Muslims invented Algebra and trigonometry. “Algorithm” and “zero” are derived Arabic words. Musa Al-Khwarizmi, a Persian Muslim of the 8th and 9th centuries, was one of the greatest mathematicians, and clearly a man of genius. Omar Khayyam, the great Muslim writer, was also a mathematician who helped developed great ideas based on Euclidean geometry. Hindus originally developed the system of what we call “Arabic numerals” in the 6th century. The arrival of an Indian scholar in the “House of Wisdom” helped the Muslims improve and help spread a better numerical system. One of the great results of such efforts in mathematics in early Baghdad was the invention of the decimal system. India, Persian, Jewish, and other scholars worked with the Muslim scholars in Baghdad. The Muslims, like we do today, stood on the shoulders of other great scholars and thinkers of their then past and present, and built upon those ideas. Some of the giants upon whose shoulders we unknowingly stand upon are Muslims.
Ibn Khaldun, another Muslim, is considered to be one of the originators of systematic studies of economics and sociology. Many of his lessons on culture and economics can be used today. Ibn Batuta was a great Muslim traveler, who was the Marco Polo of the Muslim world. He was to take a trip from his home town of Tangiers in what is now Morocco, but took some side trip to: Africa, China, Persia, Mesopotamia, Central Asia and more. He had some important maps and logs written of his journeys. Some of these became important starting points for later works in cartography and geography. His journeys contributed to other fields as well. The Muslim world has had some great geographers. Navigation techniques that allowed for traveling vast distances, techniques that were copied later by Europeans, were first invented by Muslims, including a great Chinese Muslim navigator. Muslims invented the astrolabe in order to find directions for travel, and the direction to Mecca in order to pray in the right direction.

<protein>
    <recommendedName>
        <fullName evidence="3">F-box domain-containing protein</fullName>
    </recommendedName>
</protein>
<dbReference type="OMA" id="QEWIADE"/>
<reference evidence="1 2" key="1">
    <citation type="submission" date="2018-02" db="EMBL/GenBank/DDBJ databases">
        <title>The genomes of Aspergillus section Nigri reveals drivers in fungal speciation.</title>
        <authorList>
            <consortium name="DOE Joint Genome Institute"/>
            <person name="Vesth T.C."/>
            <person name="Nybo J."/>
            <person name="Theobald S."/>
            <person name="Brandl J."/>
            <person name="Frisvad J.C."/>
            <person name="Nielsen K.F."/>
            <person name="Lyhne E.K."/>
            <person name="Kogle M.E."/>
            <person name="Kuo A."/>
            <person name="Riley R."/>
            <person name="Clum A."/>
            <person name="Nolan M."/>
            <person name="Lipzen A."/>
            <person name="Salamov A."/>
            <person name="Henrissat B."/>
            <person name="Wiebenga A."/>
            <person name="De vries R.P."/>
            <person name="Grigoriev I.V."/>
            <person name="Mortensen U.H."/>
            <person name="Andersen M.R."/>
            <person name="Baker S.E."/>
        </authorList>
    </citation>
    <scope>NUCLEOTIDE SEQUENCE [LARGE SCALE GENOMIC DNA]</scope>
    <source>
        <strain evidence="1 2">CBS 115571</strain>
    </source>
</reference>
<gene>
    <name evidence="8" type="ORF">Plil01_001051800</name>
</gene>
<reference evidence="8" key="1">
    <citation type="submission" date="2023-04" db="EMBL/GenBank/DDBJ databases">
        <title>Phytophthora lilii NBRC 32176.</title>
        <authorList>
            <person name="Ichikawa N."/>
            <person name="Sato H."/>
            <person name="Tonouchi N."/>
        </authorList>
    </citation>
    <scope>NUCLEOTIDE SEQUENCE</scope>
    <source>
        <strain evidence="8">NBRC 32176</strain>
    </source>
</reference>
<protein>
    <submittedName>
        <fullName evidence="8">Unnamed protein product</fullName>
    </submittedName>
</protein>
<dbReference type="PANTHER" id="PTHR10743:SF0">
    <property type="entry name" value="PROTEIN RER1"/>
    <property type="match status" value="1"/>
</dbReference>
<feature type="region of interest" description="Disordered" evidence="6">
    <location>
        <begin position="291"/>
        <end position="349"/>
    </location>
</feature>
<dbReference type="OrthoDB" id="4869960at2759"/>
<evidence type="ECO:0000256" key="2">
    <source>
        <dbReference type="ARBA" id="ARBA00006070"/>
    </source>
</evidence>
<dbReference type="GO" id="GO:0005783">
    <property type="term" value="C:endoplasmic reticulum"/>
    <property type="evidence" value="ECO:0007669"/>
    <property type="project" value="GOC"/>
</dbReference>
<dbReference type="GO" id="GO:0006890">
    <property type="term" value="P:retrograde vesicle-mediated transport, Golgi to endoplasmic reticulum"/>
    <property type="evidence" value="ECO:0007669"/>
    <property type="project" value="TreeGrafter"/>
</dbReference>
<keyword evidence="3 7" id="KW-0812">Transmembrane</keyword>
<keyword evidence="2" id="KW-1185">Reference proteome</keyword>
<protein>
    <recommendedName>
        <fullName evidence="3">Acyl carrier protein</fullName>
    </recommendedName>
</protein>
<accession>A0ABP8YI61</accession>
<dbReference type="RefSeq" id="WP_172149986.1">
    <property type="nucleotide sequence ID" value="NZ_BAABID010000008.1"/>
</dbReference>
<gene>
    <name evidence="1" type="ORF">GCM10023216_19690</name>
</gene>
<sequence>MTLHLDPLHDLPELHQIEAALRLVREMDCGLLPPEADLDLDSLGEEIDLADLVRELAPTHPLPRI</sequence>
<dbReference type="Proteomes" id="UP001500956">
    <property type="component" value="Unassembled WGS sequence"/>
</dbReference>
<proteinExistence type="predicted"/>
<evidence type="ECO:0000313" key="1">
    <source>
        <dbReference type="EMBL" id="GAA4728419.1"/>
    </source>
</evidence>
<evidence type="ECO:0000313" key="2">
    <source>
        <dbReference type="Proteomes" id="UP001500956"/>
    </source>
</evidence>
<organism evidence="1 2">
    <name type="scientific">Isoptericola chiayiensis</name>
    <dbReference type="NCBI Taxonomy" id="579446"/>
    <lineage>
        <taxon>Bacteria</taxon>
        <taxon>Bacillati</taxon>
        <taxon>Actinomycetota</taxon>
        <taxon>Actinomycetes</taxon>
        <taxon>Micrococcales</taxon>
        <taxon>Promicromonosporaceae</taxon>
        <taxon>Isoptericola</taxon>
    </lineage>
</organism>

Muslim astronomers accepted that the earth circled the sun well before Galileo was jailed and excommunicated for making similar claims. These Muslim scholars were awarded, not tossed away.
Extraordinarily accurate calendars and solar clocks were developed in the early Muslim days. These calendars and clocks were used to solve the practical problems of running a state, and also the practical problems of when the prayer times should occur.
There also have been great advances in zoology, botany, animal husbandry, chemistry, glass making, accounting, physics, literature, anatomy, ceramics, rocketry, and much more out of the Muslim world. In the true Islam, not the Islam of the extremists and some of the dictators and autocrats, science, invention, creativity, art, and the like are applauded.
In the Koran the second most common word, second only to God, is knowledge. ilm.
There is nothing to admire?
FamilySecurityMatters.org Contributing Editor Paul Sullivan, Ph.D., is Professor of Economics at the National Defense University, Adjunct Professor of Security Studies at Georgetown University, and a member of the Energy Consensus Group Research Fellow, Independent Institute
Dr. Paul Sullivan can be contacted at:
All opinions expressed in this article are those of the author alone and do not necessarily represent those of any entity of the U.S. Government.